Parvin had 13 points and 10 rebounds while Kate LaBarbera added 12 points against Susquehanna. Jessica Williams hit three 3-pointers while scoring 15 points and Beth Kubus added 13 for the Lady Sabers in the loss.
The Lady Meteors jumped out to a 22-5 lead after one quarter and a 36-7 advantage at half-time against Sacred Heart. Parvin scored seven of her 12 points in the first quarter and finished with 10 rebounds, three steals and two blocked shots. Amanda Lass helped Parvin control the game defensively, finishing with seven points, four steals and two blocked shots. LaBarbera had all nine of her points in the first quarter and finished with a team-high five steals. Erika Brown added eight points.
Susquehanna lost to two other county teams during the week, falling to Forest City, 59-31, and Mountain View, 53-36.
Amanda Vitzakovich scored 25 points and Dana Bennett added 13 for Forest City. Kubus scored 13 points against her former teammates to lead the Lady Sabers.
Whitney Williams, Lee Faramelli and Leah Simko all had 12 points in the Forest City win. Kubus scored 11 points, Jessica Williams scored 10 and both Claressa Price and Kristy Pavelski finished in double figures in rebounds.
Mountain View also fell to Lackawanna Trail, 58-52, and was 0-2 in the division before beating Susquehanna.
Forest City started the half 2-0 by adding a 57-25 victory over Elk Lake.
Elk Lake beat Sacred Heart, 44-26, but lost to Carbondale, 59-26.
In boys basketball, Forest City and Susquehanna opened the second-half with a close game, then went on to wins Friday.
The Foresters beat the Sabers, 62-60, as Dave Shollock scored 20 points and Jake Beautz added 14. Kevin Lee scored 29 points and Sean Wolf added 14 for Susquehanna.
Forest City then beat Mountain View, 74-60, as Dave Shollock broke loose for 42 points.
Lee had 20 points to lead Susquehanna past Sacred Heart, 77-69.
Blue Ridge beat Sacred Heart, 54-44.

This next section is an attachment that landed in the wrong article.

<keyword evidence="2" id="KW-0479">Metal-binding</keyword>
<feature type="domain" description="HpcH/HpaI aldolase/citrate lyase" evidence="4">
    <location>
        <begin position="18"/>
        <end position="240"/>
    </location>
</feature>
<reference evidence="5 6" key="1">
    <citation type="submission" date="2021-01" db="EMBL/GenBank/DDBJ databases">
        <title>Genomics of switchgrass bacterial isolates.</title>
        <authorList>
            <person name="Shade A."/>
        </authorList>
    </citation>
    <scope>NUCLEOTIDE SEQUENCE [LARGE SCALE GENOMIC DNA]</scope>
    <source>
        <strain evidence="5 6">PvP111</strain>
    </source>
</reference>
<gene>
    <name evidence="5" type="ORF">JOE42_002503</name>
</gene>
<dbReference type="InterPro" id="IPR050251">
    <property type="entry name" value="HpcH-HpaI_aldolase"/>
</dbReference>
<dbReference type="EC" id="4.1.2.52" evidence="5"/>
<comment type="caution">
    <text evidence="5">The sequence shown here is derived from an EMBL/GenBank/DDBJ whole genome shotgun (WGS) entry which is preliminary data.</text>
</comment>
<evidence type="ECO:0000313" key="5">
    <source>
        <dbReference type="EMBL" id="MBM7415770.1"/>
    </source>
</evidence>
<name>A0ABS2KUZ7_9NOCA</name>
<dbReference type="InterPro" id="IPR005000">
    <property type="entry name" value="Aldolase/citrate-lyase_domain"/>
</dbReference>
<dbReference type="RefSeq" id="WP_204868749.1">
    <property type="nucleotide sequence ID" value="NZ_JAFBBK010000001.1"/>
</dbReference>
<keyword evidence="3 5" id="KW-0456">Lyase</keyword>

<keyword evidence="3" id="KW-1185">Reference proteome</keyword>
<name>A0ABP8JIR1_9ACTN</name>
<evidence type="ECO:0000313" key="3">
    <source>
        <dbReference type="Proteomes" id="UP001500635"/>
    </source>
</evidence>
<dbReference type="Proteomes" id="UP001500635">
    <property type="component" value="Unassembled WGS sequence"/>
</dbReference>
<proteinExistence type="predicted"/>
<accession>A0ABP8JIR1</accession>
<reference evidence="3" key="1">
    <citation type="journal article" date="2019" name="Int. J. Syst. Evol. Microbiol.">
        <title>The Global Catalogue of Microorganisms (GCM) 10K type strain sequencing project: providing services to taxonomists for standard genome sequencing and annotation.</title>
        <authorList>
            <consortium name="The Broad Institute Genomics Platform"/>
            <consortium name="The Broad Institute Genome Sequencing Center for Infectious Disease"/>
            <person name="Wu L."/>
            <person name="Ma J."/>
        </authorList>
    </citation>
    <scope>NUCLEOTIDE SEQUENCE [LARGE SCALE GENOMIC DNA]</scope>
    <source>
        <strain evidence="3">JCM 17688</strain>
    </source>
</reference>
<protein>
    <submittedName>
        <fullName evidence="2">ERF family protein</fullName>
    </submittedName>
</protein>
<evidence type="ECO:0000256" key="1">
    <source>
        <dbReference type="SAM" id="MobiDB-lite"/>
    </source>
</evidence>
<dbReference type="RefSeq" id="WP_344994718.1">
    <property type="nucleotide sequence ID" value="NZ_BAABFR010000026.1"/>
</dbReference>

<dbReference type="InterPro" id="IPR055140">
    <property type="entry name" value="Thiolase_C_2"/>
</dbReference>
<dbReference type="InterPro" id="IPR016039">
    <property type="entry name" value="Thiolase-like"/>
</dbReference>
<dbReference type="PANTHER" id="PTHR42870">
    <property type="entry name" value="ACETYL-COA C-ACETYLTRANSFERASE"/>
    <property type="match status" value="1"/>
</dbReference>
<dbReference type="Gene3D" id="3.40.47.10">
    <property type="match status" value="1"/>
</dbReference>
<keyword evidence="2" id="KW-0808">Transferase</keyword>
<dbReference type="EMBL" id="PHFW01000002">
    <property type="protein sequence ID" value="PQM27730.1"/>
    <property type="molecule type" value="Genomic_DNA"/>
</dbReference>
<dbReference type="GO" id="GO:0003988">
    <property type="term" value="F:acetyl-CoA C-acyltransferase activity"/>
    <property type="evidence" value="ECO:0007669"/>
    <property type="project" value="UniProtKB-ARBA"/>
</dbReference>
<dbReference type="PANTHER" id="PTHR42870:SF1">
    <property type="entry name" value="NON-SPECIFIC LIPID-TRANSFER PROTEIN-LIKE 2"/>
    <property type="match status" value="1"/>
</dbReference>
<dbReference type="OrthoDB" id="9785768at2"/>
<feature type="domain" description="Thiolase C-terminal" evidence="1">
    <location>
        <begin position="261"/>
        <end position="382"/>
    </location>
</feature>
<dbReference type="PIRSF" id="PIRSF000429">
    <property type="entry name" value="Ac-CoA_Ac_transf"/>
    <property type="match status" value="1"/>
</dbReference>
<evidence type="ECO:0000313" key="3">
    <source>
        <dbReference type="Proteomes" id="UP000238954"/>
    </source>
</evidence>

Mountain View, Elk Lake and Montrose all went 0-2 in their divisions to open the second half.
Montrose, which competes in the Division 1 North, had a busy week.
Jon Rounds beat the buzzer for a game-winning, 3-pointer in a 54-52, non-league victory over Elk Lake.
Josh Jones led Montrose with 19 points and Jesse Tyler added 11. Derek Guiton had put Elk Lake ahead before Rounds winner. Dave Bell led the Warriors with 14 points.
The Meteors finished the week with an appearance in the Coaches vs. Cancer Classic at Binghamton University where they lost to Vestal, NY, 74-61. Rounds had 16 points in the loss.
In wrestling, Susquehanna, Blue Ridge and Mountain View each won twice on the week.
Matt Holbrook, Louis Villella and Harry Marvin had first-period pins in both matches as Blue Ridge handled Montrose, 61-18, and Bishop OHara, 66-6. Nick Pease, the most recent Susquehanna County Transcript Athlete of the Month, returned from a knee injury to post an impressive decision and win with a 12-second pin.
Jacob Panasevich, a 184-pound freshman from Mountain View, is 0-2 wrestling at the University of Pittsburgh.
Pittsburgh is 5-4 overall, including 2-0 in the Eastern Wrestling League and was champion of the Beast of the East College Tournament in Delaware.
Panasevich made his only appearance in the Michigan State Open. He dropped a 10-2 decision to Alex Picazo of Ohio State and a 7-3 decision to Travis Smith of Ohio University.
THE WEEK AHEAD
The championship season gets started in District 2 of the Pennsylvania Interscholastic Athletic Association this week.
District 2 holds its Dual Meet Wrestling Championships Friday and Saturday. After a quarterfinal round in Class AAA and AA Friday night, the top four teams in each will advance to competition at Pittston Area Saturday.
Blue Ridge, which appears headed to a second-place finish in Division 2 of the Lackawanna Wrestling League, figures to be the only county team to be a factor in the tournament. First, the Raiders will need to get past improving Susquehanna Wednesday in order to hold on to second place in Division 2 of the Lackawanna Wrestling League.
In girls basketball, Montrose faces each of the other two 2-0 teams in the North. After being scheduled to open the week at Forest City Monday, the Lady Meteors are home Saturday against Carbondale.
In professional hockey, Dennis Bonvie is now a former Wilkes-Barre/Scranton Penguin and a former Binghamton Senator. The parent Ottawa Senators traded Bonvie to the Colorado organization for Charlie Stephens.
Bonvie, the American Hockey Leagues all-time leader in penalty minutes, needed only one night in Hershey to add some fire to the rivalry between the third-place Bears and the second-place Philadelphia Phantoms in the East Division. Friday, he gets his shot at the fourth-place Penguins, a team against which he always seems to be seeking trouble.
TOM ROBINSON writes a weekly local sports column for the Susquehanna County Transcript. He can be reached on-line at RobbyTR@aol.com.
NASCARS 26/10 Playoff Plan Is Official
Under heavy criticism from tracks and some drivers, NASCAR changed its scoring system, setting up a showdown for the Nextel Cup over the season's last 10 races.